Last October I took a trip to Los Angeles and Hawaii which truly taught me:
My choices determine how I experience life.
I learned that my perception and attitude to life experiences are stronger than the events themselves.
A year ago, my dearest childhood friend asked if I would do her the honor of presiding over her wedding which was to take place in beautiful Oahu. The honor was all mine.
My brother lives in LA, so it stood to reason that I would stop for a couple days to spend time with him. The itinerary was 2 days in LA followed by 6 days on Waikiki beach, then back to LA for a day, then home.
Off to the airport I went, full of anticipation and excitement.
10 days of sheer bliss. Alone time with my brother, beautiful sandy beaches, time to read, reflect, drink cocktails, have fun, spend time with old friends and yes, the cherry on the top, officiating at the wedding of my dearest friend and the dedicated, loving, unique wonderful soul who was to become her husband.
I will keep what ended up being a very long story short. 3 flight cancellations, a drive back home before leaving the next day, a convoluted stopover schedule, less than 18 hours in LA (and almost missing a flight), finally landing in Oahu – 66 hours later – without my luggage. I wore the same clothes for 5 days… awesome trip right?!?
Actually, yes, it was. When the first glitch in the plan arose I thought, ‘ya know what Tanya? Paradise is waiting on the other side, don’t lose sight of that.’… and I didn’t.
Instead of stressing when something went ‘wrong’, I chose to make the best of right now.
When I was waiting 2 hours in a plane that didn’t take off, I happily sat there reading a book that had been on my bookshelf for ages. When I got back home that night, only to take off the next day, I hugged my family and we laughed about the craziness. When I arrived in LA, my brother and I talked and talked and talked (almost missing my re-scheduled flight to Hawaii) packing 2 days into 18 hours. And finally, when my bag arrived at the hotel, 5 days later, I changed clothes each time I went into my room and wore every single outfit I brought with me in the 2 days I had left.
I enjoyed every moment of that trip.
Ok I’ll admit: When my bag still hadn’t arrived the day before the wedding, I got a little cranky. I’m not a shopper so the thought of having to spend time buying a new dress didn’t thrill me.
But the airline called in the nick of time and I had my dress for the wedding. My take away from that was ‘you get what you ask for’.
When my bag didn’t make it to LA, I kept thinking ‘as long as I have my dress for the wedding, it’s fine’. And guess what? The Universe provided.
I got exactly what I ‘wanted’… who’s laughing now?
Am I saying that I do this every time things don’t go according to plan? No. But those stories are for another time.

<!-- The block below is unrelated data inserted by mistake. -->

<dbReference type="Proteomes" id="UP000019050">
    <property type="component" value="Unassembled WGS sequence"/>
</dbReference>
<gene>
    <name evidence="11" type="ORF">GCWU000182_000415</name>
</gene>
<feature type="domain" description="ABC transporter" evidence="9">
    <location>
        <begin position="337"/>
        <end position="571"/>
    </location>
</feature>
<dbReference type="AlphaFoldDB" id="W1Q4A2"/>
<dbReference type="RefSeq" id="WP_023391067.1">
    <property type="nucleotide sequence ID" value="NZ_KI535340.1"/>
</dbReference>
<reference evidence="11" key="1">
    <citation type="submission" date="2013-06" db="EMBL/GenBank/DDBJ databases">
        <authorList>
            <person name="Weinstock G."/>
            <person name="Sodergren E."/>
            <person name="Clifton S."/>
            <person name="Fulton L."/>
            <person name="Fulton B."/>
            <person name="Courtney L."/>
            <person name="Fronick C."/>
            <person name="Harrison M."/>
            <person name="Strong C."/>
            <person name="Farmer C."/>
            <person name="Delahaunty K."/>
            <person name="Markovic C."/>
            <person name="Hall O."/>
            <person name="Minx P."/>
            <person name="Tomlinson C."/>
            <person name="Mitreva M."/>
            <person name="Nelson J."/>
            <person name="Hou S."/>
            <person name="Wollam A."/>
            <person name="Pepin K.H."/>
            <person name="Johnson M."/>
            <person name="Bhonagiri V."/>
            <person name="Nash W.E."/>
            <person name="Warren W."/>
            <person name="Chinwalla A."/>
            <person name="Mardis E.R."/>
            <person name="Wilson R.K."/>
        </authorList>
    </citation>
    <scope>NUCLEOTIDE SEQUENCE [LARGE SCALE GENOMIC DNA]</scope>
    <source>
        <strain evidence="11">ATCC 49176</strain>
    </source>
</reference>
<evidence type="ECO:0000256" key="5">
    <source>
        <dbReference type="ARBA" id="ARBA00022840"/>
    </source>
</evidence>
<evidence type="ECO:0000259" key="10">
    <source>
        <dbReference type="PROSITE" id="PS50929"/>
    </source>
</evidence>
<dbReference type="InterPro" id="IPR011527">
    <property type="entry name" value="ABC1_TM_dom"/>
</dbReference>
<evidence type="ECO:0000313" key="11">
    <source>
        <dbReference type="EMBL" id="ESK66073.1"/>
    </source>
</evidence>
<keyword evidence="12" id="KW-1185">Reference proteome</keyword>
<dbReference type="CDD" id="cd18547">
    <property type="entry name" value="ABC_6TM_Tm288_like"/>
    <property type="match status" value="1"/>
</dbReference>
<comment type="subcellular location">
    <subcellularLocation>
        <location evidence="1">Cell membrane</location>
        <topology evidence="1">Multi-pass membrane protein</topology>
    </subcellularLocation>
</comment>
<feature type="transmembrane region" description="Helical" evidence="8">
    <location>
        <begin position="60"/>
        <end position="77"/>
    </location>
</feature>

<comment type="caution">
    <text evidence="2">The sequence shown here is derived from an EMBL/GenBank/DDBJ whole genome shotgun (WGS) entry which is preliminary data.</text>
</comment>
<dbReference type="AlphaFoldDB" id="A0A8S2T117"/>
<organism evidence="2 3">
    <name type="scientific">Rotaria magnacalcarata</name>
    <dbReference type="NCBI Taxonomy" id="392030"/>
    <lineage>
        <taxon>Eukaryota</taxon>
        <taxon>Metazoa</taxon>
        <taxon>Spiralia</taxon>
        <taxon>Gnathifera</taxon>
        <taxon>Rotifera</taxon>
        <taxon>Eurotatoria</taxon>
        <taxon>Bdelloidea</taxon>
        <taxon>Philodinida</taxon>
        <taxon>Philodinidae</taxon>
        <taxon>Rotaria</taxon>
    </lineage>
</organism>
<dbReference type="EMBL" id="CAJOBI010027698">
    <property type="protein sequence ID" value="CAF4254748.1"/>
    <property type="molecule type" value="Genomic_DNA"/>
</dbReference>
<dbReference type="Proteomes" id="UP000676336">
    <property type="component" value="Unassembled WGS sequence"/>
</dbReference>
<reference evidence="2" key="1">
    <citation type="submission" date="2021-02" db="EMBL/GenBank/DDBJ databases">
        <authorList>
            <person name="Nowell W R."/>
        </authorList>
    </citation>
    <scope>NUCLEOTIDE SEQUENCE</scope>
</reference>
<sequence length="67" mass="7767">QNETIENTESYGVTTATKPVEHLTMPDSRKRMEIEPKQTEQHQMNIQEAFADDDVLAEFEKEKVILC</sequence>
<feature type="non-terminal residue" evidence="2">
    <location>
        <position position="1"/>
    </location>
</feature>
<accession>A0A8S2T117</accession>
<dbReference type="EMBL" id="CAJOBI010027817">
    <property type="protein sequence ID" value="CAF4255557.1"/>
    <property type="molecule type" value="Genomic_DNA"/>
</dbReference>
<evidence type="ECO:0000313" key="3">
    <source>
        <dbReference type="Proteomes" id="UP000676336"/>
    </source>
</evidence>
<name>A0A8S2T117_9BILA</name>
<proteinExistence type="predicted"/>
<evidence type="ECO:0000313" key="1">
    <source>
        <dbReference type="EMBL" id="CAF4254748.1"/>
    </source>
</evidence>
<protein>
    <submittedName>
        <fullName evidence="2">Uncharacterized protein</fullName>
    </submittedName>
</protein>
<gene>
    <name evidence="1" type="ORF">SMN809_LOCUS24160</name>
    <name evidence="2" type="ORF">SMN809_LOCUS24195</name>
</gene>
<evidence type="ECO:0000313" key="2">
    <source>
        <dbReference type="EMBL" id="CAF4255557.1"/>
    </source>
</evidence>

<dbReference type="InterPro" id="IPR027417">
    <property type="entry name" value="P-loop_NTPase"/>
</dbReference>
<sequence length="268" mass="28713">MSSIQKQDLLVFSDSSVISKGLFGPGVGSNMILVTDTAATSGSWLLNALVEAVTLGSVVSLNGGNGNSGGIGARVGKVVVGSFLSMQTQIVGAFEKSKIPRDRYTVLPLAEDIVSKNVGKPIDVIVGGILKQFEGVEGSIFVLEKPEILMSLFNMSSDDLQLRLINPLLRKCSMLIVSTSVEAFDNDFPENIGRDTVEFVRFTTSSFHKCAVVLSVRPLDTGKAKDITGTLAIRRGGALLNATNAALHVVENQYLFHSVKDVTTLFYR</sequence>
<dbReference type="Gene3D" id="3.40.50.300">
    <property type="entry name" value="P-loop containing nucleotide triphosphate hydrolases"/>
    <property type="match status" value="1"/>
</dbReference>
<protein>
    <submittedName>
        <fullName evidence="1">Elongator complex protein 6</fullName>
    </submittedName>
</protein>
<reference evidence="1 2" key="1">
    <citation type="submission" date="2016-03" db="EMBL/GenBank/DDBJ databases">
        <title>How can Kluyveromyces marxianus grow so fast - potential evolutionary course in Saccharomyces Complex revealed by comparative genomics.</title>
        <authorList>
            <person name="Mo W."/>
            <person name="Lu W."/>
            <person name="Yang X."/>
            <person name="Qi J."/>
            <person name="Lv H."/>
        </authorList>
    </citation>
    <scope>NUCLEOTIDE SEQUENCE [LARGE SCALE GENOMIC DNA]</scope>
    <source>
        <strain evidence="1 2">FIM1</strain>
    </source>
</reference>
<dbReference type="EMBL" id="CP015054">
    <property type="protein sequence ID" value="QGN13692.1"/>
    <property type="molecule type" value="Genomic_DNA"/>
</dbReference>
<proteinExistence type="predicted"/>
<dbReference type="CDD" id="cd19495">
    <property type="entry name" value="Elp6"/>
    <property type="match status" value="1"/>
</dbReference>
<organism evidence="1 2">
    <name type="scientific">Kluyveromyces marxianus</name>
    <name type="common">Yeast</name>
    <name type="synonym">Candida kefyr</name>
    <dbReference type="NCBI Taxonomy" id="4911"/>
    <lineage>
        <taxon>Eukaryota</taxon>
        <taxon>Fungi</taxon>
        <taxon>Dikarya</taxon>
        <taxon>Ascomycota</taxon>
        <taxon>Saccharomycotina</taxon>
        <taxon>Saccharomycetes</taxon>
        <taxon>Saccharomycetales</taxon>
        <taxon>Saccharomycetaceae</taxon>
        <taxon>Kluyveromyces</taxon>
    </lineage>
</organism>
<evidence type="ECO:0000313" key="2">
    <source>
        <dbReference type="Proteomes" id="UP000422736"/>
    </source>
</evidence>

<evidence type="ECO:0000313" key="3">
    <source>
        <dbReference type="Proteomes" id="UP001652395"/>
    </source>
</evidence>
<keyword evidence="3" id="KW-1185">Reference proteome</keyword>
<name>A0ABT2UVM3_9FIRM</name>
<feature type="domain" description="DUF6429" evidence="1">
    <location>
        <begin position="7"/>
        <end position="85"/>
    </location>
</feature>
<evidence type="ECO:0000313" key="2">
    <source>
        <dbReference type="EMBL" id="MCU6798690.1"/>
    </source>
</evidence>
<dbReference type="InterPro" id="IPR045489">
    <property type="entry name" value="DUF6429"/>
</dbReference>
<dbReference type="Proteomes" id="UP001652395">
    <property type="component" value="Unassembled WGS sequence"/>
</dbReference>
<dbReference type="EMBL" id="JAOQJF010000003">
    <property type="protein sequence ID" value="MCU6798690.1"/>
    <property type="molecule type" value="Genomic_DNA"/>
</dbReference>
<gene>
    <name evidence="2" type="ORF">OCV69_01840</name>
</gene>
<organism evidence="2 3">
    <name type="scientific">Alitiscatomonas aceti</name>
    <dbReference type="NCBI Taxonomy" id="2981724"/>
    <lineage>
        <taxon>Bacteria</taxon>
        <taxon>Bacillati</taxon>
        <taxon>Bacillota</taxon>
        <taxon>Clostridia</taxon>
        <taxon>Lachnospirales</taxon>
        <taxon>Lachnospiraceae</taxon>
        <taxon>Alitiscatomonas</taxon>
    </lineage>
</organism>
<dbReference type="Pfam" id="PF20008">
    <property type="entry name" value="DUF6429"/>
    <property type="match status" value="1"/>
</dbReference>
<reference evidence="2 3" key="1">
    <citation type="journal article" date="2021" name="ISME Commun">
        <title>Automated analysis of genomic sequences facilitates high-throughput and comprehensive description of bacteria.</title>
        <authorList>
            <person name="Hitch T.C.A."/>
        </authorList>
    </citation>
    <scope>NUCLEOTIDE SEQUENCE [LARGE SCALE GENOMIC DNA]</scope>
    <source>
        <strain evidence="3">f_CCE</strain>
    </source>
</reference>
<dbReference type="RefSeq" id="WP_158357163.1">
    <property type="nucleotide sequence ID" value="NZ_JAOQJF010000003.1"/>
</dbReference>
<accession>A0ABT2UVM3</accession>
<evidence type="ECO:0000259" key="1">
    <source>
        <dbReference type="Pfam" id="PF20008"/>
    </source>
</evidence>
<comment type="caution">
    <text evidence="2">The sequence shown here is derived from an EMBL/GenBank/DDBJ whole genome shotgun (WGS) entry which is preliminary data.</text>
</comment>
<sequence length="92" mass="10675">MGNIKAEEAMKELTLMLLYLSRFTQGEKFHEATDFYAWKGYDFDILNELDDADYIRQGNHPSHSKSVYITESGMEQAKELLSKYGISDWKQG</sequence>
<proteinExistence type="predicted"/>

What it demonstrated to me, in a profound way, is that life is what you make of it.
I had every reason to be miserable, upset, unhappy and whingey, but I wasn’t.
I single-mindedly chose not to let anything stand in the way of the great experience that was in my grasp.
When I started to think I about what was going wrong, I looked around me and smiled. When people wanted to commiserate with me on the tribulations of my trip, I just nodded and changed the subject.
The wedding was magnificent. The Bride and Groom were elated, we were in one of the most beautiful places in the world, and 2 remarkable families who are witty, dedicated and loving came together to celebrate this special moment. I am grateful for having been included.
Did things unfold like I thought they would? Absolutely not. But that was no reason to cast shadows on my experience.
When things don’t go according to plan, we have a choice.
We can choose disappointment, frustration and anger. OR, we can limit the time we think about what’s going wrong to what’s productive, then look at the positive experiences and opportunities the new direction is offering us.
I truly believe that things work out for the best and that the ways of the universe always have my best interest at heart, but that is laying the responsibility somewhere outside of myself.
I would rather empower myself by realizing that my decisions, choices and actions truly determine how my life unfolds.
I choose to walk away from victim mode where my pattern is ‘isn’t it awful that it’s happening to me’ and instead, take my experiences in hand, reject thinking that reflects on things in the past, and understand that I can only take action and change things from this point forward. I focus on what I can change to make me feel better right now.
The bottom line: You can’t change what ‘happens to you’,
but you can change what you do with it.